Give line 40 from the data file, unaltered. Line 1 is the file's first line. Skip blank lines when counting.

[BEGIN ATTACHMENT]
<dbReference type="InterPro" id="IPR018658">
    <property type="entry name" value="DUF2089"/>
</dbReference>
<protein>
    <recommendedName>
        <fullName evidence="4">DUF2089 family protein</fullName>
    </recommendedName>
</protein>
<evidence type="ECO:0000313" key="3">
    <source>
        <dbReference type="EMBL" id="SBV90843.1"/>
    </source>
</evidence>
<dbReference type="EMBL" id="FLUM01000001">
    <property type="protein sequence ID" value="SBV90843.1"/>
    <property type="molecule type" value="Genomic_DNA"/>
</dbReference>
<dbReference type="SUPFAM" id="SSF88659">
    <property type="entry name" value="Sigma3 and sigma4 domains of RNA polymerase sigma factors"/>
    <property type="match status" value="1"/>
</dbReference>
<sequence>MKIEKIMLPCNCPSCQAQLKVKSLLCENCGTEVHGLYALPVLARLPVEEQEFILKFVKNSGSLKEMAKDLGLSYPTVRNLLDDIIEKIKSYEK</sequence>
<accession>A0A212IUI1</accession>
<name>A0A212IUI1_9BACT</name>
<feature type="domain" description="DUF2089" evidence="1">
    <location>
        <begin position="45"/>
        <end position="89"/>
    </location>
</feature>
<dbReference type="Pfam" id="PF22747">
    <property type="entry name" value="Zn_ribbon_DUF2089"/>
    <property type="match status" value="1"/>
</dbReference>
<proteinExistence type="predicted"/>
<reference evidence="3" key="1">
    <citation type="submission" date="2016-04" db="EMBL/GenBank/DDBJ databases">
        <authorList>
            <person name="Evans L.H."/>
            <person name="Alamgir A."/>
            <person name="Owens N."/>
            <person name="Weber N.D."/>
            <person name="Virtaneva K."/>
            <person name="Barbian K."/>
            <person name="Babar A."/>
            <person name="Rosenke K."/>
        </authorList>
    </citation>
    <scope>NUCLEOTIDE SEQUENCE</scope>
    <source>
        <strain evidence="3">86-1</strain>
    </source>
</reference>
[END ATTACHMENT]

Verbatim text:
            <person name="Alamgir A."/>